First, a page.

Chief Toler and Captain Haley went to Lemp's Beer Depot, where Haley's brother-in-law, Louis Hinkle, was bartender. It was there that they were to meet with Sheriff Williams. Coffee Williams and Ed Spear soon joined them in the bar. It was after this that the encounter began to take a turn from bad to deadly.
Capt. Haley said to Deputy Spear, "Ed, I understand you have told people that if I put my head out, you're going to shoot it off."
Spear seemed stunned for a moment, then replied that anyone who said that was lying. Louis Hinkle, standing behind the bar, became enraged and told Spear, "Don't you make me out to be a liar,"
Then, with one swift motion, Hinkle grabbed Spear around the neck, pulled out a knife, and sliced Spear's throat. As Spear struggled to get himself free and stop the bleeding, Haley yelled to Hinkle, "For God's sake, stop!"
Hinkle, however, would not let go. Toler and Goslee moved quickly toward the struggle, but before they reached the men, Spear wrestled free, pulled his pistol, and shot Hinkle in the throat.
As Hinkle staggered backward, wounded, Coffee Williams shot him in the chest one time.
Goslee was then shot by Johnny Williams, who was outside the bar. Williams shot him twice, once in the right knee and once in the groin.
Even though he was hit twice, Sgt Goslee returned fire shooting Johnny Williams in the head. Surprisingly the shot did not kill him instantly. Coffee Williams then shot and killed Sgt Goslee.
Captain Haley had fled when the first shots were fired, leaving Chief Toler outgunned and alone. Toler began shooting at Coffee Williams, who ran into the street and took refuge behind a freight wagon.
Ed Spear, still bleeding badly, began shooting at Toler. So did Coffee Williams.
Toler returned fire toward both. He hit Spear in the shoulder. But when Toler moved to get a better position on Coffee Williams, they exchanged shots and Toler was hit twice killing him on the spot.
One bullet was fired from Coffee Williams, hitting Toler in the head, and one bullet was fired by Spear, hitting Toler in the chest. Either shot would have been fatal. When Toler went down, the shooting stopped. Toler, Goslee, and Hinkle lay dead, and Johnny Williams lay dying.
Bystander Alan Carter had been wounded by a stray bullet. Spear was bleeding badly, but believe it or not he would survive.
But wait, though all were either dead or shot up, the shooting was not over.
Hot Springs Detective Jim Hart was notified by concerned citizens and responded to the shootout. Sheriff Williams had arrived by that time, found his son dying, and received a full report of what had happened from his brother Coffee.
Seeing Hart, Sheriff Williams walked over to him and said, "Here's another of those sons of bitches!" Williams then pointed his pistol and shot Hart point blank in the face.
Deputy Will Watt, nephew to Sheriff Williams, leaned over the sheriff and fired two more bullets into Hart's already dead body.
By this time, Chief Toler's wife had arrived. It is said that instead of crying, she simply glared at Sheriff Williams, who told her, "Yes, we got Toler, and I wish we had you where he is now."
Toler's wife immediately left, retrieved a gun from her house, and returned with the intent to shoot Sheriff Williams. Sadly he had already left the death scene by the time she returned.
By 9:30 pm, Johnny Williams died. And that brought the gunfight at Hot Springs to five killed and two wounded.
Constable Sam Tate and his deputy Jack Archer removed the bodies, taking them to Gross Funeral Home.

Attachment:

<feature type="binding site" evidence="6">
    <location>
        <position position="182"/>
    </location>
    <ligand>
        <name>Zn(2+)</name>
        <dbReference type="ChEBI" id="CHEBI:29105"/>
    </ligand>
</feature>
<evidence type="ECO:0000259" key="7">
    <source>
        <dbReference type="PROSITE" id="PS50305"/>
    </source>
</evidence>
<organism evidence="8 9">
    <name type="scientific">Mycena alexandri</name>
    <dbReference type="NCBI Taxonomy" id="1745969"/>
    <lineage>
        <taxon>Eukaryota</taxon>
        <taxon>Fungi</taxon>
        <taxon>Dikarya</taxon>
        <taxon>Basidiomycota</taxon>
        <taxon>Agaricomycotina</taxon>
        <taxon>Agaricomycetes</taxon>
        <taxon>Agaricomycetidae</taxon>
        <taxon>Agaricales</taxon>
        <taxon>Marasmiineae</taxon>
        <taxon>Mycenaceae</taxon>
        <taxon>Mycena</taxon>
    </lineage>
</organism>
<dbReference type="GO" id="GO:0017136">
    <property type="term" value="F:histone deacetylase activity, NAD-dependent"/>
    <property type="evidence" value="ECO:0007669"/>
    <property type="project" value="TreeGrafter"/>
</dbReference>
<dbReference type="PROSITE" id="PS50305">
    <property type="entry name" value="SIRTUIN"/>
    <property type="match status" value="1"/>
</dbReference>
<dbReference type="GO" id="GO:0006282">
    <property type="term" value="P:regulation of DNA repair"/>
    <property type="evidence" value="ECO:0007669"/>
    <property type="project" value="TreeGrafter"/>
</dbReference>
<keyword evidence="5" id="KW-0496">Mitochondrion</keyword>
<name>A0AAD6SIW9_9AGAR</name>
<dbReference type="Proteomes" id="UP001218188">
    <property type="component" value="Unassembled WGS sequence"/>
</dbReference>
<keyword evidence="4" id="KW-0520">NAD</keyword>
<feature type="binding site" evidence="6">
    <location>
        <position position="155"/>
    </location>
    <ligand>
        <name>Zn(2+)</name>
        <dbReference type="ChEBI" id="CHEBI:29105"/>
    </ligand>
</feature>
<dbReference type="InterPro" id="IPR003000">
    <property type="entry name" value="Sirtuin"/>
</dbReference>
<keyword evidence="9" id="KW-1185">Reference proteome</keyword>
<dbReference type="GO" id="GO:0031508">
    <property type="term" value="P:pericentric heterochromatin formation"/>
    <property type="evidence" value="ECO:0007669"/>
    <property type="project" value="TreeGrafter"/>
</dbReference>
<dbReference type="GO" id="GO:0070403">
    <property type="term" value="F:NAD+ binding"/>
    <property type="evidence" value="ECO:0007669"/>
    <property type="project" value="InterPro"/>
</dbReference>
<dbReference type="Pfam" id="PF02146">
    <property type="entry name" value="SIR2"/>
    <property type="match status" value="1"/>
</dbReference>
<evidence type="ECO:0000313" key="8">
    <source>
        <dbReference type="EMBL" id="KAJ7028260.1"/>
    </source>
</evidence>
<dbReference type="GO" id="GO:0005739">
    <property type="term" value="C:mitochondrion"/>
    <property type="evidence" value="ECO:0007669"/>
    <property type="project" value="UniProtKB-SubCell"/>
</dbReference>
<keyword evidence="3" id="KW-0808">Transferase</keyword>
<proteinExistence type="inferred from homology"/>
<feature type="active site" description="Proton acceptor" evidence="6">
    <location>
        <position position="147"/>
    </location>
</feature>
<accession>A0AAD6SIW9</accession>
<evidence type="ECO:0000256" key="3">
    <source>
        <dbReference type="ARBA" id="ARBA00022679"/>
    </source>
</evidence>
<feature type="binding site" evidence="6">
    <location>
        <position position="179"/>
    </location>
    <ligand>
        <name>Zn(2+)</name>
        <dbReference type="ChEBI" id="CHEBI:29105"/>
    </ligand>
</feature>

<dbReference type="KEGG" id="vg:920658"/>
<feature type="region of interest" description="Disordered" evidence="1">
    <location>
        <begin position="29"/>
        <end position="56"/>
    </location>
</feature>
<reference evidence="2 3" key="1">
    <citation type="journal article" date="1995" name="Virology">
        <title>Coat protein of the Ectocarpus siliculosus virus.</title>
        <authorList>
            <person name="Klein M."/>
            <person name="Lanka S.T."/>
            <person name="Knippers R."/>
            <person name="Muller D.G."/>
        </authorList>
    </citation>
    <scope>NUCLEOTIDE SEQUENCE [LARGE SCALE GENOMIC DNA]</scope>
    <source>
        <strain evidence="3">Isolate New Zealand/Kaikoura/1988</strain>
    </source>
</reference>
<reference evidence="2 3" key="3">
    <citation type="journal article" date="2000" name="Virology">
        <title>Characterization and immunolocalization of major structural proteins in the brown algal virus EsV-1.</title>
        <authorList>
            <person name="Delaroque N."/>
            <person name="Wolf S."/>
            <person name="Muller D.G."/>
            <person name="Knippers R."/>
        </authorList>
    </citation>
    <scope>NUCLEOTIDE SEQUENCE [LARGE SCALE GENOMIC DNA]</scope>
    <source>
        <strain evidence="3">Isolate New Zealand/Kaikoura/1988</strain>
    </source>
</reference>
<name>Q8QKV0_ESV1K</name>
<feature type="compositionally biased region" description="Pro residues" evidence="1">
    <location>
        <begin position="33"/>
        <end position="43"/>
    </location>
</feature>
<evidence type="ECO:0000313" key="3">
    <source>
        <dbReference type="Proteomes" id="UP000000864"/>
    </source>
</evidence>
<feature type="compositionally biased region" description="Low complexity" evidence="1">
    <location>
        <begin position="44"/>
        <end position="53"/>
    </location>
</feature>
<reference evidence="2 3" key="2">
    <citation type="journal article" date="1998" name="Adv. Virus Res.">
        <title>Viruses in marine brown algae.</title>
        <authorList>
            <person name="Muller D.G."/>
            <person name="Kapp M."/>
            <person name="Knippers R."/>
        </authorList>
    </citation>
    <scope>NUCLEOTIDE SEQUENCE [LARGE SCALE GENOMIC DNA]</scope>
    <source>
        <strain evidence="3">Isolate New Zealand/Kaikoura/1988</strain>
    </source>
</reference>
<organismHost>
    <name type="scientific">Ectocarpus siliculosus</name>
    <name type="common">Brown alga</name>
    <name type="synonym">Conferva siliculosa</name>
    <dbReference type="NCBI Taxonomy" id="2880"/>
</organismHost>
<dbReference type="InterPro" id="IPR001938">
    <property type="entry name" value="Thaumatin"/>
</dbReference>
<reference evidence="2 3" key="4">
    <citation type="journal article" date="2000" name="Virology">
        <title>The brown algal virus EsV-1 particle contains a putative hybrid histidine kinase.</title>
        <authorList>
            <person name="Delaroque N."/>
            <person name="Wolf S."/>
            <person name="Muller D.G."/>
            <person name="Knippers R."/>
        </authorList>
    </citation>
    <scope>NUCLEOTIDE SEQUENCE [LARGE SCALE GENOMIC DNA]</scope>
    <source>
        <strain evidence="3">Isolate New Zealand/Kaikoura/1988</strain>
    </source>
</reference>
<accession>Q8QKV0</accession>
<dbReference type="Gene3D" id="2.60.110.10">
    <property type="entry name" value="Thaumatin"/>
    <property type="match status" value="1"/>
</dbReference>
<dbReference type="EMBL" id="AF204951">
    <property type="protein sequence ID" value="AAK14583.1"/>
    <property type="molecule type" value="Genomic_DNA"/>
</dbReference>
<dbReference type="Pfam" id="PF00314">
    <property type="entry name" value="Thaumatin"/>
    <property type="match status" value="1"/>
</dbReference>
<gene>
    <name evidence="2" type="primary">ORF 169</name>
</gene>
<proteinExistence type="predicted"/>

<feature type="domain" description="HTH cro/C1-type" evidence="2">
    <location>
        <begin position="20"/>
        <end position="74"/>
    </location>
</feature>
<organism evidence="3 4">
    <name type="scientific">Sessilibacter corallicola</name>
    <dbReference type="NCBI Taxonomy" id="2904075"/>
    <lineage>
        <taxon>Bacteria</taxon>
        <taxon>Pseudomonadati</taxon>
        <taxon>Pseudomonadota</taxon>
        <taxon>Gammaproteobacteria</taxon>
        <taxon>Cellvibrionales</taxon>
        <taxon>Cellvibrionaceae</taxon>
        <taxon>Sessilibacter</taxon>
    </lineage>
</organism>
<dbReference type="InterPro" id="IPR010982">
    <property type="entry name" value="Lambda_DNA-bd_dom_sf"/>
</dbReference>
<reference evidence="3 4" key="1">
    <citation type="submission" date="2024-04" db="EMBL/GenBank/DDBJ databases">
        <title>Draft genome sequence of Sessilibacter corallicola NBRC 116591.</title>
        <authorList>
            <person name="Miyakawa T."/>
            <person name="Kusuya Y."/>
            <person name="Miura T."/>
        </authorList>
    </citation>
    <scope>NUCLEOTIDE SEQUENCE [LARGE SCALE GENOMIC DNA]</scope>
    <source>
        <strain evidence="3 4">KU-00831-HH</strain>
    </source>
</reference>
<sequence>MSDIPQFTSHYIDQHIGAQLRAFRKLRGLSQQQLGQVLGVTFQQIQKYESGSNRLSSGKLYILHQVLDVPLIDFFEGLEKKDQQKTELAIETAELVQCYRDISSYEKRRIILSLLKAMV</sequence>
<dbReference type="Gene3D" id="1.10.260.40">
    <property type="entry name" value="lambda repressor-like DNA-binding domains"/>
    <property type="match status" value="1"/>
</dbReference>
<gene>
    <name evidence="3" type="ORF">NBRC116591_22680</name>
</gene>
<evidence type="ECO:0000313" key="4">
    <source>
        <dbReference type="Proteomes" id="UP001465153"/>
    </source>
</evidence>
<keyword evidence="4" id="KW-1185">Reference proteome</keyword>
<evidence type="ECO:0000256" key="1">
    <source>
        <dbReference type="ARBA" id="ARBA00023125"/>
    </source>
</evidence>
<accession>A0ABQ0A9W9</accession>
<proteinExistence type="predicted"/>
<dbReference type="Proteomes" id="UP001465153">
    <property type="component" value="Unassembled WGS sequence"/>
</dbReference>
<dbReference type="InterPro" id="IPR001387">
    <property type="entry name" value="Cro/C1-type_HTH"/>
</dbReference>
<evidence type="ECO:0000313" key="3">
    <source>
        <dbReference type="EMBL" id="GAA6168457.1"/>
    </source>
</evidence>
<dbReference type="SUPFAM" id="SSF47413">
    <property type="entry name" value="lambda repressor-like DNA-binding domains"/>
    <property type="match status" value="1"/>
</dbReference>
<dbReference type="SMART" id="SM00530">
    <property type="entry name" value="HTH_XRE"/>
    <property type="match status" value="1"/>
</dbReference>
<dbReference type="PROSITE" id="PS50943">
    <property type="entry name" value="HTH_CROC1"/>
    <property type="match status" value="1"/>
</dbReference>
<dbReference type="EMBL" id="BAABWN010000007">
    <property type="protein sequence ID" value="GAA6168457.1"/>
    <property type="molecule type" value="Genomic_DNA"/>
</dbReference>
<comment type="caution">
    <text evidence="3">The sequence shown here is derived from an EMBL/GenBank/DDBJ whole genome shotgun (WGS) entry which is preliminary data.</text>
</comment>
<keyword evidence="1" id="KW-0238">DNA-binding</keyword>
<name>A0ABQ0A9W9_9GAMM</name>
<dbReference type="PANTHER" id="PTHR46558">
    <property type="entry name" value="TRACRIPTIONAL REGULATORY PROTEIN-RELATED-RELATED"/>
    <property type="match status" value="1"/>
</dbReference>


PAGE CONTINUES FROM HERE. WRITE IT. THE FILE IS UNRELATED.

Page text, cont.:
Mayor Gordon called an emergency meeting and replaced murdered Chief Toler with L.D. Beldin. And though tourists began fleeing town in large numbers by then, Mayor Gordon and newly appointed Police Chief Beldin found 150 men and armed them to patrol the city.
Newspaper reporters from the Arkansas Democrat and the Arkansas Gazette converged on the town. Headlines streamed out of Hot Springs, such as:
The following day an inquest was held with Governor Daniel Webster Jones present to ensure that procedures were carried out within the law.
Sheriff Bob Williams, Ed Spear, Will Watt and Coffee Williams were charged with murder. All four were arrested. In reality, that last headline was false because all made bail.
Soon a series of trials followed, and Spear and Coffee Williams were found to have acted in self defense. And believe it or not, the trials of Bob Williams and Will Watt for the cold-blooded murder of Detective Hart ended in a hung jury based on conflicting testimony from witnesses who were said to have been threatened before taking the stand.
Jim Hart's wife, who was blind, later filed a $20,000 lawsuit against Sheriff Bob Williams but she lost.
Remember that ire of the townsfolk that I mentioned, well Frank Flynn was forced out of town following the shootout by a "Citizens Commission" formed by Mayor Gordon. Yes, vigilantes.
Sorry to say that illegal gambling in that city did not go away. The corruption within both law enforcement agencies did not go away as well. Some say that gambling was simply too ingrained in the fabric of their society to go away. And as for the animosity between the two law enforcement agencies, it is said to have lingered for generations.
Because many felt that some got away with cold-blooded murder, tensions between the Hot Springs Police Department and the Garland County Sheriffs Office continued well into the 20th century with lawman versus lawman.
I can understand the lingering animosity. Chief of Police Thomas Toler, Officer J.E. Hart, and Officer Thomas Goslee were shot and killed. And over the 160 years that the City of Hot Springs Arkansas has been around, it has lost a total of 8 officers in the line of duty. Three of those officers were murdered by the Garland County Sheriff's Office.